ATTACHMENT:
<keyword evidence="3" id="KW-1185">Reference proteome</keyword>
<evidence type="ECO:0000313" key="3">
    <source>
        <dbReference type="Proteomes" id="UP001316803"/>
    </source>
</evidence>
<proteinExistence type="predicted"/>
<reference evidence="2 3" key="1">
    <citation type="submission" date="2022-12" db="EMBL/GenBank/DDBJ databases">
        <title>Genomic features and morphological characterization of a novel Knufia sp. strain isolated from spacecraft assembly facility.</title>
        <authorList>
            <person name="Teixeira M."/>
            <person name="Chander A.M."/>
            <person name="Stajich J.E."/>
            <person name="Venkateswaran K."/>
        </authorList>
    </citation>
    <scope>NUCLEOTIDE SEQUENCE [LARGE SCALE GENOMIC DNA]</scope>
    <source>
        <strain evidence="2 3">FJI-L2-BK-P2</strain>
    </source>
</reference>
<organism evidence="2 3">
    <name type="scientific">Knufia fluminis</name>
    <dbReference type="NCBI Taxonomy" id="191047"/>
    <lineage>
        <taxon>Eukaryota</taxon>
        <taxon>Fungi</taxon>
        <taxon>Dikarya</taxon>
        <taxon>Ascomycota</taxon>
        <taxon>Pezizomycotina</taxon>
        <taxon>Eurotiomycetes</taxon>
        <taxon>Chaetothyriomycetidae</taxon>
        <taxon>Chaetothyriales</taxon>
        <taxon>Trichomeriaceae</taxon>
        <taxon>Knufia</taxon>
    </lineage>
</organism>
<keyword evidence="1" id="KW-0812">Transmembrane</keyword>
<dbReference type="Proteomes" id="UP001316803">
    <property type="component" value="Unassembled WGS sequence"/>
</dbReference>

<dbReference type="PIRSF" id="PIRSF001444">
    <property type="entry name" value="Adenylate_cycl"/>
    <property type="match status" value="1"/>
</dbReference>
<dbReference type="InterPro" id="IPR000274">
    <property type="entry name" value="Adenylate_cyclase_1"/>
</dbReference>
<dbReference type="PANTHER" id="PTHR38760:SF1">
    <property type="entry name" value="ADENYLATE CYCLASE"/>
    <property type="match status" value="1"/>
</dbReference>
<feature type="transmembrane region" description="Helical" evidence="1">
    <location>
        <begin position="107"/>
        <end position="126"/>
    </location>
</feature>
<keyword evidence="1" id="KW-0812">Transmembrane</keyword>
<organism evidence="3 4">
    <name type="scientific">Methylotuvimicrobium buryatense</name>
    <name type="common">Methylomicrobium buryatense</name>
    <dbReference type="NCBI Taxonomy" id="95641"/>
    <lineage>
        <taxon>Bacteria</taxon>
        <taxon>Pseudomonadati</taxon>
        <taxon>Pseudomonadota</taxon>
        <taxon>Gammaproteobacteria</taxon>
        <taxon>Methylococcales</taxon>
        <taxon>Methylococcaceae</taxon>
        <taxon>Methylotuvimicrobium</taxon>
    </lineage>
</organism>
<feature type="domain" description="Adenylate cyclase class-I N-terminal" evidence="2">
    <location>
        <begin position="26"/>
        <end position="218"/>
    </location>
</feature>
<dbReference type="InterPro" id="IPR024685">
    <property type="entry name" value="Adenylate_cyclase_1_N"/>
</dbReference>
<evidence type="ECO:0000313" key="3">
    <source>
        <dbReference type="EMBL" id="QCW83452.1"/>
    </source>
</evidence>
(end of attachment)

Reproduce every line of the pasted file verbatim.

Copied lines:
<keyword evidence="3" id="KW-1185">Reference proteome</keyword>
<evidence type="ECO:0000313" key="3">
    <source>
        <dbReference type="Proteomes" id="UP001316803"/>
    </source>
</evidence>
<proteinExistence type="predicted"/>
<reference evidence="2 3" key="1">
    <citation type="submission" date="2022-12" db="EMBL/GenBank/DDBJ databases">
        <title>Genomic features and morphological characterization of a novel Knufia sp. strain isolated from spacecraft assembly facility.</title>
        <authorList>
            <person name="Teixeira M."/>
            <person name="Chander A.M."/>
            <person name="Stajich J.E."/>
            <person name="Venkateswaran K."/>
        </authorList>
    </citation>
    <scope>NUCLEOTIDE SEQUENCE [LARGE SCALE GENOMIC DNA]</scope>
    <source>
        <strain evidence="2 3">FJI-L2-BK-P2</strain>
    </source>
</reference>
<organism evidence="2 3">
    <name type="scientific">Knufia fluminis</name>
    <dbReference type="NCBI Taxonomy" id="191047"/>
    <lineage>
        <taxon>Eukaryota</taxon>
        <taxon>Fungi</taxon>
        <taxon>Dikarya</taxon>
        <taxon>Ascomycota</taxon>
        <taxon>Pezizomycotina</taxon>
        <taxon>Eurotiomycetes</taxon>
        <taxon>Chaetothyriomycetidae</taxon>
        <taxon>Chaetothyriales</taxon>
        <taxon>Trichomeriaceae</taxon>
        <taxon>Knufia</taxon>
    </lineage>
</organism>
<keyword evidence="1" id="KW-0812">Transmembrane</keyword>
<dbReference type="Proteomes" id="UP001316803">
    <property type="component" value="Unassembled WGS sequence"/>
</dbReference>

<dbReference type="PIRSF" id="PIRSF001444">
    <property type="entry name" value="Adenylate_cycl"/>
    <property type="match status" value="1"/>
</dbReference>
<dbReference type="InterPro" id="IPR000274">
    <property type="entry name" value="Adenylate_cyclase_1"/>
</dbReference>
<dbReference type="PANTHER" id="PTHR38760:SF1">
    <property type="entry name" value="ADENYLATE CYCLASE"/>
    <property type="match status" value="1"/>
</dbReference>
<feature type="transmembrane region" description="Helical" evidence="1">
    <location>
        <begin position="107"/>
        <end position="126"/>
    </location>
</feature>
<keyword evidence="1" id="KW-0812">Transmembrane</keyword>
<organism evidence="3 4">
    <name type="scientific">Methylotuvimicrobium buryatense</name>
    <name type="common">Methylomicrobium buryatense</name>
    <dbReference type="NCBI Taxonomy" id="95641"/>
    <lineage>
        <taxon>Bacteria</taxon>
        <taxon>Pseudomonadati</taxon>
        <taxon>Pseudomonadota</taxon>
        <taxon>Gammaproteobacteria</taxon>
        <taxon>Methylococcales</taxon>
        <taxon>Methylococcaceae</taxon>
        <taxon>Methylotuvimicrobium</taxon>
    </lineage>
</organism>
<feature type="domain" description="Adenylate cyclase class-I N-terminal" evidence="2">
    <location>
        <begin position="26"/>
        <end position="218"/>
    </location>
</feature>
<dbReference type="InterPro" id="IPR024685">
    <property type="entry name" value="Adenylate_cyclase_1_N"/>
</dbReference>
<evidence type="ECO:0000313" key="3">
    <source>
        <dbReference type="EMBL" id="QCW83452.1"/>
    </source>
</evidence>